5 years ago

A global synthesis of the effects of diversified farming systems on arthropod diversity within fields and across agricultural landscapes

A global synthesis of the effects of diversified farming systems on arthropod diversity within fields and across agricultural landscapes
Lukas Pfiffner, Jane Memmott, Vincent P. Jones, Elinor M. Lichtenberg, Simon G. Potts, Claudio Gratton, Rachael Winfree, Dennis Jonason, Marco Isaia, Yuki Fukuda, William E. Snyder, Ingolf Steffan-Dewenter, Mariangie Ramos, Nicole L. Schon, Katja Poveda, Bryan Danforth, Eliana Martinez, Emily A. Martin, Sarina Macfadyen, Jochen Krauss, David W. Crowder, Julianna K. Wilson, Heather Grab, Claire Brittain, Alexandra-Maria Klein, Christina M. Kennedy, Teja Tscharntke, Wolfgang W. Weisser, Elizabeth Elle, Sandra Åström, Luísa G. Carvalheiro, Claire Kremen, Deborah K. Letourneau, Lisa Neame, Riccardo Bommarco, Manu E. Saunders, Rachel E. Mallinger, Frank Berendse, Péter Batáry, Rufus Isaacs, Michael J. O. Pocock, Lora Morandin, Amber R. Sciligo, Maj Rundlöf, Björn K. Klatt, Milan Veselý, Faye Benjamin, Johan Ekroos, Rebecca Chaplin-Kramer, Mark Otieno, Neal M. Williams, Hannah R. Gaines-Day, Carlos Ponce, Shalene Jha, Nilsa A. Bosque-Pérez, Mia G. Park, Breno M. Freitas, Jay A. Rosenheim, Hillary Sardiñas, Andrea Holzschuh, Sanford D. Eigenbrode, Yann Clough, C. Sheena Sidhu, Tim Diekötter
Agricultural intensification is a leading cause of global biodiversity loss, which can reduce the provisioning of ecosystem services in managed ecosystems. Organic farming and plant diversification are farm management schemes that may mitigate potential ecological harm by increasing species richness and boosting related ecosystem services to agroecosystems. What remains unclear is the extent to which farm management schemes affect biodiversity components other than species richness, and whether impacts differ across spatial scales and landscape contexts. Using a global metadataset, we quantified the effects of organic farming and plant diversification on abundance, local diversity (communities within fields), and regional diversity (communities across fields) of arthropod pollinators, predators, herbivores, and detritivores. Both organic farming and higher in-field plant diversity enhanced arthropod abundance, particularly for rare taxa. This resulted in increased richness but decreased evenness. While these responses were stronger at local relative to regional scales, richness and abundance increased at both scales, and richness on farms embedded in complex relative to simple landscapes. Overall, both organic farming and in-field plant diversification exerted the strongest effects on pollinators and predators, suggesting these management schemes can facilitate ecosystem service providers without augmenting herbivore (pest) populations. Our results suggest that organic farming and plant diversification promote diverse arthropod metacommunities that may provide temporal and spatial stability of ecosystem service provisioning. Conserving diverse plant and arthropod communities in farming systems therefore requires sustainable practices that operate both within fields and across landscapes. Organic farming and on-farm plant diversification can reduce biodiversity loss and boost-related ecosystem services like pollination and pest control. Using a global dataset, we found that both management schemes enhanced richness at local and regional scales, mainly by promoting rare taxa that are critical for ecosystem resilience. Positive effects were greatest for two groups of beneficial insects: pollinators and predators. We also found stronger impacts of farm management for fields embedded in complex landscapes.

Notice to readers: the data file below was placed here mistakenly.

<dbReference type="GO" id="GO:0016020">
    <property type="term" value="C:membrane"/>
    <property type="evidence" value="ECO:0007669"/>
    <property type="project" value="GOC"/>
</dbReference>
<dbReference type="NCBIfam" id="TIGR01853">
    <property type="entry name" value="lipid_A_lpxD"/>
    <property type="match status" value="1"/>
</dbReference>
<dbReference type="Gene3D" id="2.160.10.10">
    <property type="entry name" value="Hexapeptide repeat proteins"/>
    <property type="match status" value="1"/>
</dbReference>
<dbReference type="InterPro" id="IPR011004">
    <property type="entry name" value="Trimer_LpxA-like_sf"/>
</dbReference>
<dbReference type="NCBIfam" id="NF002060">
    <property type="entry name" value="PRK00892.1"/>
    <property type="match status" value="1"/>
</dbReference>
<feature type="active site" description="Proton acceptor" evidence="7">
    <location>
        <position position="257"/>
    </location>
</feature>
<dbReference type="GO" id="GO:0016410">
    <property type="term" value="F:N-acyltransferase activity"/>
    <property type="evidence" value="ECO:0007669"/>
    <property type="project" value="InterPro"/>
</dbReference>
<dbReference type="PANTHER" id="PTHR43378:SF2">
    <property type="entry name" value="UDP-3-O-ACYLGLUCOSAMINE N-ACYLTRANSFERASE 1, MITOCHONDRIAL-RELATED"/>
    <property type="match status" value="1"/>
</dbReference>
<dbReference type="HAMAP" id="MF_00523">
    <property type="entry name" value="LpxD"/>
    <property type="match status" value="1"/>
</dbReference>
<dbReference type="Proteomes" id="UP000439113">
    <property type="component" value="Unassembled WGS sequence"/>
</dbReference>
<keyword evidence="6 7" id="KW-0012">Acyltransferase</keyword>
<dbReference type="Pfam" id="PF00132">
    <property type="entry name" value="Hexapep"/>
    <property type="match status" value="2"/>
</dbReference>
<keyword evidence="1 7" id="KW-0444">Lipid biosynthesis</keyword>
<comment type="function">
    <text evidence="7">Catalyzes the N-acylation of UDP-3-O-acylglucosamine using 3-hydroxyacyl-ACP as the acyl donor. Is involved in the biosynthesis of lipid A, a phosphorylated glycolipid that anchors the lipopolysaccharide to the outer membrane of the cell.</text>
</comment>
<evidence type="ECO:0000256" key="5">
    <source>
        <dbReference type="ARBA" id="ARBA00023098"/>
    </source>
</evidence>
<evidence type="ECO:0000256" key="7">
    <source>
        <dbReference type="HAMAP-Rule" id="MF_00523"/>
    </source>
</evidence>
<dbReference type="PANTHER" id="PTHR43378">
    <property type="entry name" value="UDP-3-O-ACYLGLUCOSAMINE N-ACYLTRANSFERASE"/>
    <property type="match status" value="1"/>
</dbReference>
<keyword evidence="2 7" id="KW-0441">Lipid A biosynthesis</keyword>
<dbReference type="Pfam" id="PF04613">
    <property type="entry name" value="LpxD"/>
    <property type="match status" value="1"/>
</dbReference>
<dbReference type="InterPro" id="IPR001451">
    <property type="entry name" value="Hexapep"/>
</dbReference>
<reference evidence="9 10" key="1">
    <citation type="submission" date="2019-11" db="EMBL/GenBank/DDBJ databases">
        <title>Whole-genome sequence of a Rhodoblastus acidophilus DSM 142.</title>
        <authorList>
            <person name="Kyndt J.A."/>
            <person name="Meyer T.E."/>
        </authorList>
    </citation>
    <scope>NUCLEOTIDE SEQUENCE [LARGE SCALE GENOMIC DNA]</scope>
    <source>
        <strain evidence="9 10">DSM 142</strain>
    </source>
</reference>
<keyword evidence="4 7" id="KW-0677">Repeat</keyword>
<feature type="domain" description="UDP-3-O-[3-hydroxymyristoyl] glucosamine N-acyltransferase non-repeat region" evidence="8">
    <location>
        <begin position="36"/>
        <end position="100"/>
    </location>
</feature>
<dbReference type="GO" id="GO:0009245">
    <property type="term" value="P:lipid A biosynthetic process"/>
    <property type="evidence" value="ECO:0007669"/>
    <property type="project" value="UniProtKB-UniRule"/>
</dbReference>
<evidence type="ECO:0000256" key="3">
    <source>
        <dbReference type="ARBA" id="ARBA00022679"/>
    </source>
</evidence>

Publisher URL: http://onlinelibrary.wiley.com/resolve/doi

DOI: 10.1111/gcb.13714

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